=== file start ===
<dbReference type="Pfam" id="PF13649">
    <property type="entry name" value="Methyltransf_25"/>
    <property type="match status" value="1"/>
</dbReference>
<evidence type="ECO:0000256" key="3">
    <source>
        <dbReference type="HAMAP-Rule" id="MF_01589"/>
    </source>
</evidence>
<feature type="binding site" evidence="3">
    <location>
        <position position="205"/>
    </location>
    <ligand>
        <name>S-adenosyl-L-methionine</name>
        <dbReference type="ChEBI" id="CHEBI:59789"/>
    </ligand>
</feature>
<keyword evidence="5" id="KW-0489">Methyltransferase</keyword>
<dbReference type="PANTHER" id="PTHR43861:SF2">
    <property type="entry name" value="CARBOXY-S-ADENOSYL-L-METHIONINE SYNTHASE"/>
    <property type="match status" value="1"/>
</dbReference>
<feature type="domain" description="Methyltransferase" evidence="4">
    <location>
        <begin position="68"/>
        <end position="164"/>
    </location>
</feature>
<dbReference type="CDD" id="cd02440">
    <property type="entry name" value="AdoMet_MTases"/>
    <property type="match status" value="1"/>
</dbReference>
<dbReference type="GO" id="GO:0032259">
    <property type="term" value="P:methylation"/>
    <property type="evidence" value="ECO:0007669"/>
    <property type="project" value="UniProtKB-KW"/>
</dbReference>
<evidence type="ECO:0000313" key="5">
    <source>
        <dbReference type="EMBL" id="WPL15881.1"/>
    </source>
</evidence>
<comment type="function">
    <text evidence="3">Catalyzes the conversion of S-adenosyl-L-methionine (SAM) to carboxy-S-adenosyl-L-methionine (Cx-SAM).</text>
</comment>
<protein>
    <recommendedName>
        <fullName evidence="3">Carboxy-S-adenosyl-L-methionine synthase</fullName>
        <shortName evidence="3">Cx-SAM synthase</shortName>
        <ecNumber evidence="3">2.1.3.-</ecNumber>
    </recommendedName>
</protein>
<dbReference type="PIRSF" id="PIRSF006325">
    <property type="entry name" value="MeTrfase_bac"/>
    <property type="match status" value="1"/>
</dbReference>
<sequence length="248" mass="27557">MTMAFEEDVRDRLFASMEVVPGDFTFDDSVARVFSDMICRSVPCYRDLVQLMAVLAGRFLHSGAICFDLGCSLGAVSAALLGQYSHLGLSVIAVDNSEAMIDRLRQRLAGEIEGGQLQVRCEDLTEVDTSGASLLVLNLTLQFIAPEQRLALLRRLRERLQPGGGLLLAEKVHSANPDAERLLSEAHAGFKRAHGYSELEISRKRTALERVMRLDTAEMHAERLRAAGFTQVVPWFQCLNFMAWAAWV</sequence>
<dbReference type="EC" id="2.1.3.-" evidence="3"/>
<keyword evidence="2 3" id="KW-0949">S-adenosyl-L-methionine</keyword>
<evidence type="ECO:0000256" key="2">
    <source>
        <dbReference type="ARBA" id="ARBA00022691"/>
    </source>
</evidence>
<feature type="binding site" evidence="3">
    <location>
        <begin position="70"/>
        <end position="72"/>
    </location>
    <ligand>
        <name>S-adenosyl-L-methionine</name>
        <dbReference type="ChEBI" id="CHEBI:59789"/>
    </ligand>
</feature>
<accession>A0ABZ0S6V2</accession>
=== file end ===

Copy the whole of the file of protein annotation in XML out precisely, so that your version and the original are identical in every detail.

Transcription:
<dbReference type="Pfam" id="PF13649">
    <property type="entry name" value="Methyltransf_25"/>
    <property type="match status" value="1"/>
</dbReference>
<evidence type="ECO:0000256" key="3">
    <source>
        <dbReference type="HAMAP-Rule" id="MF_01589"/>
    </source>
</evidence>
<feature type="binding site" evidence="3">
    <location>
        <position position="205"/>
    </location>
    <ligand>
        <name>S-adenosyl-L-methionine</name>
        <dbReference type="ChEBI" id="CHEBI:59789"/>
    </ligand>
</feature>
<keyword evidence="5" id="KW-0489">Methyltransferase</keyword>
<dbReference type="PANTHER" id="PTHR43861:SF2">
    <property type="entry name" value="CARBOXY-S-ADENOSYL-L-METHIONINE SYNTHASE"/>
    <property type="match status" value="1"/>
</dbReference>
<feature type="domain" description="Methyltransferase" evidence="4">
    <location>
        <begin position="68"/>
        <end position="164"/>
    </location>
</feature>
<dbReference type="CDD" id="cd02440">
    <property type="entry name" value="AdoMet_MTases"/>
    <property type="match status" value="1"/>
</dbReference>
<dbReference type="GO" id="GO:0032259">
    <property type="term" value="P:methylation"/>
    <property type="evidence" value="ECO:0007669"/>
    <property type="project" value="UniProtKB-KW"/>
</dbReference>
<evidence type="ECO:0000313" key="5">
    <source>
        <dbReference type="EMBL" id="WPL15881.1"/>
    </source>
</evidence>
<comment type="function">
    <text evidence="3">Catalyzes the conversion of S-adenosyl-L-methionine (SAM) to carboxy-S-adenosyl-L-methionine (Cx-SAM).</text>
</comment>
<protein>
    <recommendedName>
        <fullName evidence="3">Carboxy-S-adenosyl-L-methionine synthase</fullName>
        <shortName evidence="3">Cx-SAM synthase</shortName>
        <ecNumber evidence="3">2.1.3.-</ecNumber>
    </recommendedName>
</protein>
<dbReference type="PIRSF" id="PIRSF006325">
    <property type="entry name" value="MeTrfase_bac"/>
    <property type="match status" value="1"/>
</dbReference>
<sequence length="248" mass="27557">MTMAFEEDVRDRLFASMEVVPGDFTFDDSVARVFSDMICRSVPCYRDLVQLMAVLAGRFLHSGAICFDLGCSLGAVSAALLGQYSHLGLSVIAVDNSEAMIDRLRQRLAGEIEGGQLQVRCEDLTEVDTSGASLLVLNLTLQFIAPEQRLALLRRLRERLQPGGGLLLAEKVHSANPDAERLLSEAHAGFKRAHGYSELEISRKRTALERVMRLDTAEMHAERLRAAGFTQVVPWFQCLNFMAWAAWV</sequence>
<dbReference type="EC" id="2.1.3.-" evidence="3"/>
<keyword evidence="2 3" id="KW-0949">S-adenosyl-L-methionine</keyword>
<evidence type="ECO:0000256" key="2">
    <source>
        <dbReference type="ARBA" id="ARBA00022691"/>
    </source>
</evidence>
<feature type="binding site" evidence="3">
    <location>
        <begin position="70"/>
        <end position="72"/>
    </location>
    <ligand>
        <name>S-adenosyl-L-methionine</name>
        <dbReference type="ChEBI" id="CHEBI:59789"/>
    </ligand>
</feature>
<accession>A0ABZ0S6V2</accession>